"Young man," said the Interpreter to a very hopeful and promising youth who was in the circle, "the best motto I can present you with, is the declaration which the Lord commanded the prophet to make in the ears of Jerusalem—'Thus says the Lord, I remember you, the kindness of your youth, the love of your espousals, when you went after me in the wilderness, in a land that was not sown,' (Jer. 2:2.) Keep this precious text of scripture in your bosom as an infallible antidote against all the poisonous influence with which you may be surrounded in the long pilgrimage through which you have yet to pass. The man that has many days to count, has many wintry dispensations to be exercised with. Nothing can serve, more effectually, through divine grace, to bear up the mind under all its pressures, than the recollections of early notices of God and from God, and so sweet a promise of being remembered through all."

"And as for you, my brother," the good man said, addressing himself to me, "there is no passage of Scripture more suited to your case and circumstances than that which is contained in the prayer of the Lord Jesus, in the conclusion of his ministry upon earth, (John 17:11.) 'Holy Father, keep through your own name those whom you have given me.' Originally given, as all the faithful are, by the Father to the Lord Jesus, before the Redeemer manifests the Father's name unto them; evidently the property of the Father at the time of the donation, 'for yours they were, and you gave them to me;' fully proved to be redeemed by Jesus, by having the Father's name manifested unto them, and having kept his word; strongly and powerfully recommended to the Father's keeping by one whom the Father hears always, and whose joint interest in the believer is one and the same with the Father's, for 'all mine are yours, and yours are mine;' how is it possible that such can ever perish—or that any should pluck them out of his almighty hand? Keep this sweet scripture therefore, I charge you, always in your bosom, and carry it about with you wherever you go—that its influence may be perpetual, and that the will of the Redeemer, corresponding with the gift and grace of the Father, may never escape your recollection. 'Father I will that they also whom you have given me, be with me where I am, that they may behold the glory which you have given me.'" (John 17:24.)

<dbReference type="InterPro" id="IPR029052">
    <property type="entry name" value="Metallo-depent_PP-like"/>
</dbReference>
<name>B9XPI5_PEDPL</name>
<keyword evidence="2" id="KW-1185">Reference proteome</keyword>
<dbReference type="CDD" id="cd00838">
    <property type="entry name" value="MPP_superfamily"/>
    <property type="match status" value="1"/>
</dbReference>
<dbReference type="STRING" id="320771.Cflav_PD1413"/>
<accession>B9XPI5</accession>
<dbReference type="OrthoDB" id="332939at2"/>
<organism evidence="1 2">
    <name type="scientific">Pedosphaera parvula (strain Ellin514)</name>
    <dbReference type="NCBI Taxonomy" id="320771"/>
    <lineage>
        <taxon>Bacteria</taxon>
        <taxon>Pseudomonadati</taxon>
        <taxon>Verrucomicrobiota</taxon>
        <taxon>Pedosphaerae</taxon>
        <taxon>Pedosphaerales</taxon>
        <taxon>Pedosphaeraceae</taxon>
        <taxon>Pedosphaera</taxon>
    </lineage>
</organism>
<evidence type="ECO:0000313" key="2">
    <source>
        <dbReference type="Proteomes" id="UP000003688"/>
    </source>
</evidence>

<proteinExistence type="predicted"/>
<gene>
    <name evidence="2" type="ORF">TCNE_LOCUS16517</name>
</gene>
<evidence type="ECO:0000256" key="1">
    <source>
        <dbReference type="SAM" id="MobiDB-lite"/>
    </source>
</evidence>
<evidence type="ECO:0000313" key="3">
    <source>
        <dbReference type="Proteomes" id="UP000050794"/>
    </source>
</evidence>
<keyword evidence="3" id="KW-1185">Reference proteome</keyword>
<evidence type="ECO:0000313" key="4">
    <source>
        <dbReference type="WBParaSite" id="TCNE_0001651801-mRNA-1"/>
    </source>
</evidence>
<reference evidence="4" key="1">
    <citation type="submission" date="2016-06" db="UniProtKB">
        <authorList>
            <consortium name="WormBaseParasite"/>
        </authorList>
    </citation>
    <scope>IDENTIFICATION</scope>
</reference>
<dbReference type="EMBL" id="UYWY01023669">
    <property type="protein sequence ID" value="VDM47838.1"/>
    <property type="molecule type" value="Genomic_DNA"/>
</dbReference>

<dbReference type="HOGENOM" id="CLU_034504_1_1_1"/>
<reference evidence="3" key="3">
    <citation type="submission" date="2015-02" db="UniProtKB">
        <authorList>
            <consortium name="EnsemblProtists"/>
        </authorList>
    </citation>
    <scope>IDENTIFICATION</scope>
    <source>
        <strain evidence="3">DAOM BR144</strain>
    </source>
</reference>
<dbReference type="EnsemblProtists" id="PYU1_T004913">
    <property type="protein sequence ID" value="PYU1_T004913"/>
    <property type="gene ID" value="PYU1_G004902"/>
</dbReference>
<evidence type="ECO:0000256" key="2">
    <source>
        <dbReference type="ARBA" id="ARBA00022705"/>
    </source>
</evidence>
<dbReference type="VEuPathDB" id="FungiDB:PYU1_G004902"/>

The Interpreter conducted me to the door; and as I stepped over the threshold, I turned about once more, to express my thankful acknowledgment of the affectionate manner in which I had been entertained.